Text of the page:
Trash Into Charcoal

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By Janna Graham

When French author Gérard Prunier described the Rwandan landscape he wrote, “The whole country looks to some degree like a gigantic garden, meticulously tended, almost manicured.” In this small landlocked East African country of roughly 26,338 sq km – slightly smaller than the state of Maryland – land is used to its full capacity. Dense plots of corn plants, banana trees, bean stalks and grazing goats battle for space alongside an ever-growing fleet of houses, cars, motorcycle taxis and buses spewing smoke through Kigali.

Kigali is in a constant state of construction and economic revitalization – buildings are going up, the government is luring foreign investment and charging tourists an arm and a leg for gorilla treks. Standing in the middle of downtown Kigali today, it’s difficult to imagine the tragic, post-apocalyptic city after the 1994 genocide. This is a city on the rise, attempting to leave over its past.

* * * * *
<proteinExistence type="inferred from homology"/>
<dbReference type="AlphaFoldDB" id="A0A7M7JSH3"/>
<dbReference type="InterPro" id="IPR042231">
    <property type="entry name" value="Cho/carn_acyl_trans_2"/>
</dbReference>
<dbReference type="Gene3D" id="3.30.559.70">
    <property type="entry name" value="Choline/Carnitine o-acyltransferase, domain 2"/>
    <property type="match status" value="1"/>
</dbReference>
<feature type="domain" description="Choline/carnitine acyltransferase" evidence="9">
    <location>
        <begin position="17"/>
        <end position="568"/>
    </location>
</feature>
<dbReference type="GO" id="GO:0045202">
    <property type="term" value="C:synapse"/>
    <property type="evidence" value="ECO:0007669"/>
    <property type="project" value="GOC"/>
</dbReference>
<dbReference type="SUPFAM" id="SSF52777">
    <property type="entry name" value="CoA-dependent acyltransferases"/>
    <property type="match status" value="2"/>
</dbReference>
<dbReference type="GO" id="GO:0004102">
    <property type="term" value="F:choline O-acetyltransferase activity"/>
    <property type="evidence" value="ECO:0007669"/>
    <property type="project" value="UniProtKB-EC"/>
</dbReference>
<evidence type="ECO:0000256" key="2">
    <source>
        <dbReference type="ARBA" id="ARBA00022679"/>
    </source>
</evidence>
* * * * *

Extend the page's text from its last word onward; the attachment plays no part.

The formation of cooperatives as a solution to overcoming poverty is a government supported strategy. Citizens band together with a shared intention and figure out a way to work together towards a common goal.

Some of these cooperatives, like the Association for Environmental Conservation (ACEN), are finding incredibly innovative ways to deal with household trash while at the same time creating a sustainable energy product and making money! Composed of mainly women (many are HIV positive or widows), ACEN has created a sustainable industry for the local community by turning trash into charcoal.

On a small plot out the edge of Kigali, ACEN members have built a kind of recycling garden in which mountains of garbage are sorted, composted and eventually turned into charcoal. The entire process takes about seven days and begins with staff collecting trash from nearby homes. The garbage is taken back to ACEN headquarters for careful sorting. Almost everything is used except plastics.

The compostable materials (banana peels, corn husks, and bean shells) are most valuable. They are dried, ground up and mixed with rainwater. A giant mixing machine then churns out long tubes of charcoal.This particular charcoal burns longer, creates less smoke and obviously doesn’t rely on precious wood. The added bonus is that it’s way cheaper for local homes to purchase ACEN’s compost charcoal than to buy traditional charcoal at the store.

Rwanda doesn’t have any recycling programs. So, ACEN is fulfilling a very essential function for the residents of this Kigali suburb. This inspiring cooperative has dreams of expanding their operations around the country and devising a way to recycle plastic containers.

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